Now that the end of the quarter is within view, it's time to really get things rolling towards completion of the thesis. So far, I have four out of ten paintings done, and a good deal of writing down for the written portion.
Oddly enough, I work better (and faster) if I'm working on two paintings rather than just one. Aside from practical purposes (working on the second painting while a watercolor wash dries on the first, for example), I find working on two different pieces keeps my mind sharp and discourages wandering off to become caught up in distractions (such as sitting mindlessly in front of the computer).
Here is the graphite progress on the peregrine falcon painting. The blue tint is the initial wash.
I will admit - I'm making the peregrine painting extra special because it's my favorite of the birds. Aside from my shameless bias, I wanted to show the action that I feel the peregrine represents, both in the wild and in falconry. Part of my inspiration was renewed when I spoke with Stephen Hein, artist and director at The Center for Wildlife Education and the Lamar Q Ball, Jr. Raptor Center at Georgia Southern University in Statesboro, Georgia during a recent visit. He described a scene I've read about many times but never heard spoken by a falconer - he told about how he waited for his falcon to stoop, so high in the air, he couldn't see her. Then, that sound - the sound often described as 'tearing canvas' in the books - and she shot down into view in pursuit. Hearing of such an experience made my heart race again with newfound inspiration.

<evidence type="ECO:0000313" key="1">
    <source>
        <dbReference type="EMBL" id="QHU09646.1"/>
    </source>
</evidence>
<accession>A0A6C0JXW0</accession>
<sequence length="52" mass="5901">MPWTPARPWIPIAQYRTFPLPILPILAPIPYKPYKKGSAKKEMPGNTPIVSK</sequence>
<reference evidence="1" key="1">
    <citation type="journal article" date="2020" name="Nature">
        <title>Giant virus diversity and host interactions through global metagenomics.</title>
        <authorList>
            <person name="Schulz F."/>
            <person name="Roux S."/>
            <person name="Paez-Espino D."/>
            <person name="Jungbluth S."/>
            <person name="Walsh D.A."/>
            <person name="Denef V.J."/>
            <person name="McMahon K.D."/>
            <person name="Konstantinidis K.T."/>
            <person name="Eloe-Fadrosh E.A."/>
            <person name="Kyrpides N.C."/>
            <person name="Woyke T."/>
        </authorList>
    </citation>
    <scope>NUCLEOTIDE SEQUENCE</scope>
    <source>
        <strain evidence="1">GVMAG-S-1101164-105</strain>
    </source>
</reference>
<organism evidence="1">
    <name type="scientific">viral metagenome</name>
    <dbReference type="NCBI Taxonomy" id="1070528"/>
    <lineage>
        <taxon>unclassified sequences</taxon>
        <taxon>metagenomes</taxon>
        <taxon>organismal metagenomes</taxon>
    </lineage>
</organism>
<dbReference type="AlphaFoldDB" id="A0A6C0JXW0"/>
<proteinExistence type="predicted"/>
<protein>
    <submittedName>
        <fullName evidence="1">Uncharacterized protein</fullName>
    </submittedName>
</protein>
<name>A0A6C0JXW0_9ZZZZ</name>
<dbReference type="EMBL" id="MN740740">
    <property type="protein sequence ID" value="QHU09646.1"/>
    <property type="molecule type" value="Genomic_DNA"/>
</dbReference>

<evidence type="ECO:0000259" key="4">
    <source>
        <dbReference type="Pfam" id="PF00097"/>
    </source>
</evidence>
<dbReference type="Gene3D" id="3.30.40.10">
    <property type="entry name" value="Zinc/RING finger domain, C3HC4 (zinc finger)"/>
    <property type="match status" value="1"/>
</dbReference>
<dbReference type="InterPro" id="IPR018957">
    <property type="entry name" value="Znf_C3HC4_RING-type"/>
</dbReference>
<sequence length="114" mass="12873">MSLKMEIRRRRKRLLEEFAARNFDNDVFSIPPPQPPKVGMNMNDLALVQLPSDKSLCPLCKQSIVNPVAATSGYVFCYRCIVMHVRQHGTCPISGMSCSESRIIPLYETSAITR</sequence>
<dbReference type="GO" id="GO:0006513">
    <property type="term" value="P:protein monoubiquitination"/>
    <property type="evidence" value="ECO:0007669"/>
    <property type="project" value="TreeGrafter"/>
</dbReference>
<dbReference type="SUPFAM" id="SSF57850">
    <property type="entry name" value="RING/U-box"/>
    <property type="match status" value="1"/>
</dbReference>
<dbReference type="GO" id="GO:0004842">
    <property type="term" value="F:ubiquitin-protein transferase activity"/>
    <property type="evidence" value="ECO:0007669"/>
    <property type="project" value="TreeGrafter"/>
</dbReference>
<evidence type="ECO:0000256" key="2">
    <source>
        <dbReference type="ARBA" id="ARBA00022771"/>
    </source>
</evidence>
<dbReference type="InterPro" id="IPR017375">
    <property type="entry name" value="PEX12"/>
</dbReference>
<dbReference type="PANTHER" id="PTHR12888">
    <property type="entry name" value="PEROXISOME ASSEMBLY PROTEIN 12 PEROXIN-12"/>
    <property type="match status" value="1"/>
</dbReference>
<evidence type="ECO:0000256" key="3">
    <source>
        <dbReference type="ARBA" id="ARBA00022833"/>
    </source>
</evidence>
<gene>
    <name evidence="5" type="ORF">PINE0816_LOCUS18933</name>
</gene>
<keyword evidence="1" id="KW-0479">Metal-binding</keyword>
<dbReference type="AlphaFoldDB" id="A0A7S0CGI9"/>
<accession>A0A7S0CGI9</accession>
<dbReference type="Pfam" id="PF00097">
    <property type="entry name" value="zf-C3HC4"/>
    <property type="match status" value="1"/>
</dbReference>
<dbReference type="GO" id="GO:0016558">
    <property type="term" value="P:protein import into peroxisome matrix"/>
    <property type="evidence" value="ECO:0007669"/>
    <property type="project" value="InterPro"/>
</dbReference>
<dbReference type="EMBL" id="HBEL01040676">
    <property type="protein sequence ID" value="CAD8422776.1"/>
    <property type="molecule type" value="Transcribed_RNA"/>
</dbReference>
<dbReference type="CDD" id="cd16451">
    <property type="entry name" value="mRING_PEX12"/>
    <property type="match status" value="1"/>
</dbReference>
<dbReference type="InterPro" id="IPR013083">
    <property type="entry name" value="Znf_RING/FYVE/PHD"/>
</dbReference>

When I think of falcons I think streamlined, sharp, pointed. The shape of the stoop, even of the moment right as the bird is about to strike her prey, is sharp and angled. The peregrine is designed perfectly for speed, and in this painting, I wanted to show that, in contrast with the rounded, confused ducks.
The second painting is going to explore at the red-tailed hawk, and its passive role in human culture as 'vermin control.' Like the barn owl, red-tailed hawks actually benefit farmers by hunting the rodents that damage crops. Unfortunately, throughout history, this widespread hawk has been the victim of shooting, from farmers who incorrectly see them as 'chicken hawks.' In fact, the hawks that are most likely to take a shot at poultry are the accipiters - more specifically, the two larger species, the Coopers Hawk and the Northern Goshawk. Buteos like the red-tailed hawk are primarily rodent hunters.
I'm looking forward to working on all those beautiful feathers on the back, wings, and tail!